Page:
Welding helmets may not provide suitable protection in all situations. It is advised to wear other eye protection such as safety glasses underneath the welding helmet. This provides protection when you take the welding helmet off to check your work thoroughly. In addition when overhead welding, a leather skull cap and shoulder cover are used to prevent head and shoulder burns.
Clip-on Safety Glasses
Clip-on safety glasses are designed to easily attach onto prescription spectacles or plano-lens frames (plano are non-prescription lens). They add a hardened layer of protection onto your regular glasses, and often also provide UV protection and minimize glare.
Clip-on safety glasses are most useful for small jobs, where full face-protection is not needed and the convenience of their clip-on nature is most noticeable. They are also useful for people with prescription spectacles who don’t use their safety glasses very often – and hence it’s not worth investing in a dedicated set of prescription safety glasses.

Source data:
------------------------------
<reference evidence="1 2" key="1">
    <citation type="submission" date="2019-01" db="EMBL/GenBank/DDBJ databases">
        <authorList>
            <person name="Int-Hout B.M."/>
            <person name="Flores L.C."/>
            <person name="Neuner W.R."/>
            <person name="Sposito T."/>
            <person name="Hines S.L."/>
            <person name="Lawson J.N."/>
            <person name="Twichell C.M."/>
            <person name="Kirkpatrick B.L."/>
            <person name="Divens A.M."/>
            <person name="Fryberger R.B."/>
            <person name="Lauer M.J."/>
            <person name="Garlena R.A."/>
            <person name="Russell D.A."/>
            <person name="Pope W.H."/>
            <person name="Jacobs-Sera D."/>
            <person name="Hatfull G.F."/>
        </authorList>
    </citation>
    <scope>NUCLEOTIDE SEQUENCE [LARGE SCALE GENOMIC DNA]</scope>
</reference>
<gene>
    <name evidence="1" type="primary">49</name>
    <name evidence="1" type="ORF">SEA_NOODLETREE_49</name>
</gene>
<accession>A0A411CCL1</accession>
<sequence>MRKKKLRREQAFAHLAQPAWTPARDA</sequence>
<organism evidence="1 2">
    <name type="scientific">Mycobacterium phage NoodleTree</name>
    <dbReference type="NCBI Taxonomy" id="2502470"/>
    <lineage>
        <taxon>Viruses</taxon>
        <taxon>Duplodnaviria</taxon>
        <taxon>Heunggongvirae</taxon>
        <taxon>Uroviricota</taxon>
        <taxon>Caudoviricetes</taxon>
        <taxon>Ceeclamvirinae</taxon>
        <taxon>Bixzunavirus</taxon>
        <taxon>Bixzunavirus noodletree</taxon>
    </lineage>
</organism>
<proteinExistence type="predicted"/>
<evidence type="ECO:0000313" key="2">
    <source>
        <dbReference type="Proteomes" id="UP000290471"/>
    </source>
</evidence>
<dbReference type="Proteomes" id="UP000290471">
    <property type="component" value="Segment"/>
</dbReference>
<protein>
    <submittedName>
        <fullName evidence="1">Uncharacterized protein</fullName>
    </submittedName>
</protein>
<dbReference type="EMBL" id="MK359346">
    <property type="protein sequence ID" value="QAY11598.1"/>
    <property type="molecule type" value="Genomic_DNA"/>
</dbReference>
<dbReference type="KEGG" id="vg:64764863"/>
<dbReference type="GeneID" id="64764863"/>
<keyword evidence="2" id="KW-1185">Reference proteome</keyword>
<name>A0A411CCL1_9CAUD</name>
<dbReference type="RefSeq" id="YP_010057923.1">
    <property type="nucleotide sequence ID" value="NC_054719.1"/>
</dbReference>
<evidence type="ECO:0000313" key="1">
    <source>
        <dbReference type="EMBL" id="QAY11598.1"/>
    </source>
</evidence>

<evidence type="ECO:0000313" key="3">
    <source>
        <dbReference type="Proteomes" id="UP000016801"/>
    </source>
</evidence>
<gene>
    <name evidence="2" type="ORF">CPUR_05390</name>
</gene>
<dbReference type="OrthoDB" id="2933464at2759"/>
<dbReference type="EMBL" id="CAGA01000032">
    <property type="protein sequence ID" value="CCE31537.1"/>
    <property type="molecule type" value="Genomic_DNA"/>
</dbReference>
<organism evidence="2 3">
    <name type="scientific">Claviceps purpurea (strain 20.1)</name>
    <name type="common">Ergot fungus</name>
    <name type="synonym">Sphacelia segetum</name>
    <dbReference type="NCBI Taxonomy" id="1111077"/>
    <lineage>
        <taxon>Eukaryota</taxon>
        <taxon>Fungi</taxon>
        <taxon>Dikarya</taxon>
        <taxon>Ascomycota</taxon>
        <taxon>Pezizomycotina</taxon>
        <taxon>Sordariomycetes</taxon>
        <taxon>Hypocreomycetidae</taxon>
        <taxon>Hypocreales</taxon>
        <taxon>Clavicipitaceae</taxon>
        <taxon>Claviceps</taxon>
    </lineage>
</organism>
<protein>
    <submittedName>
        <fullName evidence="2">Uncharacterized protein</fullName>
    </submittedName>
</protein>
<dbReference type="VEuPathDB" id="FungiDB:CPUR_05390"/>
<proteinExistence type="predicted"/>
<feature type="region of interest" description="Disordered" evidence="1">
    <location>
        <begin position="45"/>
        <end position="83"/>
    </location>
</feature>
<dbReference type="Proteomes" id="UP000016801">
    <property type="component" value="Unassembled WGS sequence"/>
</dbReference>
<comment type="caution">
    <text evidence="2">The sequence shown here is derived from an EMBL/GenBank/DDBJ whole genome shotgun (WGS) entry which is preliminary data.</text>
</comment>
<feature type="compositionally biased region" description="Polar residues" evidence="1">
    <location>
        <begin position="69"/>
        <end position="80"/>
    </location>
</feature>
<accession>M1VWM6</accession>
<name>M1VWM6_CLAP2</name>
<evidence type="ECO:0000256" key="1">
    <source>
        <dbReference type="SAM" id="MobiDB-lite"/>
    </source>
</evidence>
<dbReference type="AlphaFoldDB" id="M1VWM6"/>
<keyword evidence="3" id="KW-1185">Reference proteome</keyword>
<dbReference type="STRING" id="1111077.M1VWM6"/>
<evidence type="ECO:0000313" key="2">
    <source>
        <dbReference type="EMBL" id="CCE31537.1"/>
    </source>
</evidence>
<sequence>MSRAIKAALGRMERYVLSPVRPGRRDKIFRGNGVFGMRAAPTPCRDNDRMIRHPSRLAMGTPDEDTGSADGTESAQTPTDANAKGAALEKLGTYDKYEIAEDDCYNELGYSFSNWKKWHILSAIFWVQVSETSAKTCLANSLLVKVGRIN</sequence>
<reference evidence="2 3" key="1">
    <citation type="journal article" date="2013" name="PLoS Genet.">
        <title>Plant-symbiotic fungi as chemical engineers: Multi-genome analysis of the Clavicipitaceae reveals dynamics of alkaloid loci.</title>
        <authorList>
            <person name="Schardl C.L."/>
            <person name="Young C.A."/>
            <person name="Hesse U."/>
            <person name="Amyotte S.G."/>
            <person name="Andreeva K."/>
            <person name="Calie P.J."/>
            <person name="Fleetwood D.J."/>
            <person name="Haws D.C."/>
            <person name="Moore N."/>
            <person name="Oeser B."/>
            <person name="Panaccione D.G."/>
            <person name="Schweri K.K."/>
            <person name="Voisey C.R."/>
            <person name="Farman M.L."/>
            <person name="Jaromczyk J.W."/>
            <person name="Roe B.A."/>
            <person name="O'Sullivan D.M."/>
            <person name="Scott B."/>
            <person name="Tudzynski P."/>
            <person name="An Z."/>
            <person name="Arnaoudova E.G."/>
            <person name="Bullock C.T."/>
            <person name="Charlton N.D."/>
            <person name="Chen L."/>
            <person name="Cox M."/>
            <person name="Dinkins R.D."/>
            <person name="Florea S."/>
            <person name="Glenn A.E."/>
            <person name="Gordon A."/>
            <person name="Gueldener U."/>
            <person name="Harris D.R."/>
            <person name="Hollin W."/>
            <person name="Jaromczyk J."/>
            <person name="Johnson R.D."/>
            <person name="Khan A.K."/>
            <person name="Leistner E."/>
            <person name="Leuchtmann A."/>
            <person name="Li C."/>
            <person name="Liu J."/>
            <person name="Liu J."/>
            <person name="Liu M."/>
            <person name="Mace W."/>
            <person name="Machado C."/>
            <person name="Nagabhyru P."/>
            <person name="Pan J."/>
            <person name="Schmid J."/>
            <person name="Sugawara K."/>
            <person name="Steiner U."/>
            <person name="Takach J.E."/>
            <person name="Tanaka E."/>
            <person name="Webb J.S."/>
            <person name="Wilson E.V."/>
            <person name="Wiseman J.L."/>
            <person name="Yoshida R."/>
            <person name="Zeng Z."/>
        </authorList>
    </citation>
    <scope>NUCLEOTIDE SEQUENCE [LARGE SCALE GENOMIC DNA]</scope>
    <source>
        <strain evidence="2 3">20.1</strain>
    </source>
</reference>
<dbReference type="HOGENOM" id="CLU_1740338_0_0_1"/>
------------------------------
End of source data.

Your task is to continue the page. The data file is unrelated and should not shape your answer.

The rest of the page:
That said, clip-on safety glasses do not offer a high level of protection, and should not be relied upon in more hazardous work environments. They are not as robust as regular safety glasses, offer little to no eye protection from the sides, and are most certainly not suited for protection against the sparks and heat that can occur whilst welding.
Safety Glasses Features
There are also various coatings and special purpose safety glasses to provide you with extra protection and functionality. These include:
- Photochromic (AKA Transitional: changes darkness depending on lighting, outdoors-darker tint, indoors-lighter tint) -more than 2 years check effectiveness and speed of transition between varying lights (optician to check and verify), available in a variety of tint colors
- Anti-Fog Coating: Prevents fogging in humid conditions
- Anti Reflective Coating: Reduces reflection in the lenses
- Mono Goggles (single lens in frame)
- Laser Filters: Protects eyes when using a laser in medical or other occupations, red tints
- UV Filter: outdoor work sunglasses for comfortable vision in bright light. These lenses absorb UVA and UVB radiation provides the best protection, tinted eye protectors for protection against sun glare meet higher requirements than sunglasses, absorbing more than 95 percent of UV radiation.